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TP-Link Deco BE63 Preview (vs. Deco BE85): A Potentially Sensible Canned Mesh Set for Most Homes

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Since I reviewed the Deco BE85—the very first and top-tier Wi-Fi 7 mesh system on the market—many of you have asked when or if I’ll review the TP-Link Deco BE63 Tri-Band Wi-Fi 7 BE10000 counterpart

The Deco BE63 is the mid-tier Wi-Fi 7 version for the U.S. market. In the E.U. or Asia, it’s available as the Deco BE65, which has one minor difference to be mentioned below.

The answer is unlikely. I just can’t test all Deco variants.

However, this quick preview will help you understand how this lesser alternative compares to its higher-end older cousin. After all, as Decos, they are very similar. Right off the bat, at the current street price of $700 for a 3-pack, the Deco BE63 seems an excellent deal for those not caring for the greatest of the latest.

TP-Link Deco BE63 Wi-Fi 7 Mesh
The TP-Link BE63 is available in a 3-pack of three identical mesh routers, a 2-pack, or a single router.

Like the Deco BE85, the Deco BE63 is a mesh system that includes identical routers with no additional band for backhauling. Each shares the same tube design but is smaller.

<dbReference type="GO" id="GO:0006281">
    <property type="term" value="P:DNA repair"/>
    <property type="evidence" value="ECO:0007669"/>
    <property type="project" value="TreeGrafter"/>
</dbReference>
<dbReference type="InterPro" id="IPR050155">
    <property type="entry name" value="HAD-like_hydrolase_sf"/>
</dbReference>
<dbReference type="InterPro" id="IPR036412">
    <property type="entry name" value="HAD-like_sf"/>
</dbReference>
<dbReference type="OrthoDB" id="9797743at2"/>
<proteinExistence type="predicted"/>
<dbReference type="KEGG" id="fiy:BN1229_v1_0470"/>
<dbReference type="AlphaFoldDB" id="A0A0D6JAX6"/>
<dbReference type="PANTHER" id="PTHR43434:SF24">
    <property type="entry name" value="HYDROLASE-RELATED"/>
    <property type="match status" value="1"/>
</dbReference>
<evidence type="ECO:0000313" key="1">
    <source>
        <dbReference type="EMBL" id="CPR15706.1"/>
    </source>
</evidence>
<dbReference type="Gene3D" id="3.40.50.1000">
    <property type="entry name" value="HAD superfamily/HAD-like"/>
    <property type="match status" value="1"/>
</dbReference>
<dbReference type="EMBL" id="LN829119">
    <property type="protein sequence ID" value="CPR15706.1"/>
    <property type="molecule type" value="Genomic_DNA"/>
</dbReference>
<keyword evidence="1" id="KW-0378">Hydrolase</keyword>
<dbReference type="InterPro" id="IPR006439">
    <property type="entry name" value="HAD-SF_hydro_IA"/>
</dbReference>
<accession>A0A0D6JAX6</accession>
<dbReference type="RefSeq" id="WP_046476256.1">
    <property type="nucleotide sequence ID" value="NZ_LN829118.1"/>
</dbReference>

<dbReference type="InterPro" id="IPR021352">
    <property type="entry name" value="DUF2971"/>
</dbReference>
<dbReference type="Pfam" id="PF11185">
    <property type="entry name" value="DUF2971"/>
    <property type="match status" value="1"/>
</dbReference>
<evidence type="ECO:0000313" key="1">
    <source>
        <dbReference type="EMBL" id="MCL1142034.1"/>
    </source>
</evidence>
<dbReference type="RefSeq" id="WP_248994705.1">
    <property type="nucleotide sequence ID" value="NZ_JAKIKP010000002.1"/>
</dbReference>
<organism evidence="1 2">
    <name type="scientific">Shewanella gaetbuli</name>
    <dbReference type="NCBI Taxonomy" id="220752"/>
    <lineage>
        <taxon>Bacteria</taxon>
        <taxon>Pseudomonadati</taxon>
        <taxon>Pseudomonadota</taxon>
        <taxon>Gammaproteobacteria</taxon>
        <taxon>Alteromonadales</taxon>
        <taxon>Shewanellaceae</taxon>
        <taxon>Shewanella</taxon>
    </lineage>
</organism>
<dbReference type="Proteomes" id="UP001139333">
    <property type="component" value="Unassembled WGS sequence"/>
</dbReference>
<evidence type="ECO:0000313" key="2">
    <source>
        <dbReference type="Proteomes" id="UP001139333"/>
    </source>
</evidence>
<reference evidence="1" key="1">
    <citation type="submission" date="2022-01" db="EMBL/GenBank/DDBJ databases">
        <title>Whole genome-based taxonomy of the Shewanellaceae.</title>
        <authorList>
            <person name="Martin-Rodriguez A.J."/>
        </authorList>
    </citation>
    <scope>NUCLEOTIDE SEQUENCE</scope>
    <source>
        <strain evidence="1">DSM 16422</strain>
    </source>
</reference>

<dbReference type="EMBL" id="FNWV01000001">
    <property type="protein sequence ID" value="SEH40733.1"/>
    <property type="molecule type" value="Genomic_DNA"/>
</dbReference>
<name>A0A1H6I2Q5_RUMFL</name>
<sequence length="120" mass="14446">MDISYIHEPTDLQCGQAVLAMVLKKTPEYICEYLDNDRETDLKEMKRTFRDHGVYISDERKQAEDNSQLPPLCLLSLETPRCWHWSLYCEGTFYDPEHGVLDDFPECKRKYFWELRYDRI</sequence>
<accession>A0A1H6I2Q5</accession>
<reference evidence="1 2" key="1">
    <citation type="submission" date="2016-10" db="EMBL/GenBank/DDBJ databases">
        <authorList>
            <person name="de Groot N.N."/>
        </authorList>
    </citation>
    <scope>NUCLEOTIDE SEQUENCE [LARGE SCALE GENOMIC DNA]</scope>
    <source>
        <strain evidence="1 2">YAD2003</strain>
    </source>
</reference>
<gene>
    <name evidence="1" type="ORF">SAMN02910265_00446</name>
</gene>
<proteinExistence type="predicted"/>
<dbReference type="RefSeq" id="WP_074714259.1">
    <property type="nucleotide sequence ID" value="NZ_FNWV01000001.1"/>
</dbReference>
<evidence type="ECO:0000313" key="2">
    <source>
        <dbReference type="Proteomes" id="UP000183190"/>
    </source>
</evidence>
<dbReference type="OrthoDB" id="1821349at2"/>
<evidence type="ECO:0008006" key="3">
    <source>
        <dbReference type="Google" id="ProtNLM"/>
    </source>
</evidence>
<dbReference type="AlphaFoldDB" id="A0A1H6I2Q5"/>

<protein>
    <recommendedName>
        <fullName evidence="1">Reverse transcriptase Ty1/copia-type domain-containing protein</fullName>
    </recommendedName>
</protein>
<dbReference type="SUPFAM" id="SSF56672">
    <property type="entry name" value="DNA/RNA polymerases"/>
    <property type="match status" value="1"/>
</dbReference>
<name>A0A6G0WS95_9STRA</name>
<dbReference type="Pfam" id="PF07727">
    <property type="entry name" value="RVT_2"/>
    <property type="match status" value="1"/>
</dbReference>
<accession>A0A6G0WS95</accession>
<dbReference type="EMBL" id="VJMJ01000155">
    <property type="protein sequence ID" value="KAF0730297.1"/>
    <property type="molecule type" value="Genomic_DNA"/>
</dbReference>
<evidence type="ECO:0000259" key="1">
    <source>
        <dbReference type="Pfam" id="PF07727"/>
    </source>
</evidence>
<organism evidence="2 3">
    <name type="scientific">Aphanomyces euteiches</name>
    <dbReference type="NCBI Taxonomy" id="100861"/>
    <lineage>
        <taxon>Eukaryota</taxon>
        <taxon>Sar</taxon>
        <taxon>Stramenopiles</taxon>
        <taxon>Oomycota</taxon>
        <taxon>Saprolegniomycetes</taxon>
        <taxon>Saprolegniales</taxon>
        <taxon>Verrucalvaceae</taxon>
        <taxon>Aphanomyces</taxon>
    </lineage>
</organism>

Still, it has the same number of ports, including four 2.5Gbps Multi-Gig auto-sensing WAN/LANs and a USB 3.0. Compared to the higher-end version, the BE63 has no 10Gbps ports and doesn’t support SFP+, which is a minor point.

The table below shows the similarities and differences between the two.

TP-Link Deco BE63 vs. Deco BE85: Hardware specifications

As you will note, the Deco BE63 has less than half the Wi-Fi bandwidth of the Deco BE85, which makes its lack of support for 10Gbps port understandable—chances are its real-world

As you will note, the Deco BE63 has less than half the Wi-Fi bandwidth of the Deco BE85, which makes its lack of support 10Gbps Multi-Gig understandable—chances are its real-world rates won’t be much faster than 2.5Gbps anyway.

TP-Link Deco BE63Deco BE85 BE22000 Whole Home Mesh WiFi 7 System
Full NameTP-Link Deco BE63 BE10000 Tri-Band Mesh RouterTP-Link Deco BE85 BE22000 Tri-Band Mesh Router
ModelDeco B63Deco BE85
Mesh Availability3-pack or 2-pack
(identical routers
Dimensions
(each unit)
4.23 × 4.23 × 6.93 in
(107.5 × 107.5 × 176 mm)
5.04 × 5.04 × 9.29 in
(128 × 128 × 236 mm)
ProcessorUndisclosed
Wi-Fi BandwidthTri-band BE10000Tri-Band BE22000
2.4GHz Band specs
(channel width)
2×2 AX: Up to 574Mbps
(20/40MHz)
4×4 BE: Up to 1376 Mbps
(20/40MHz)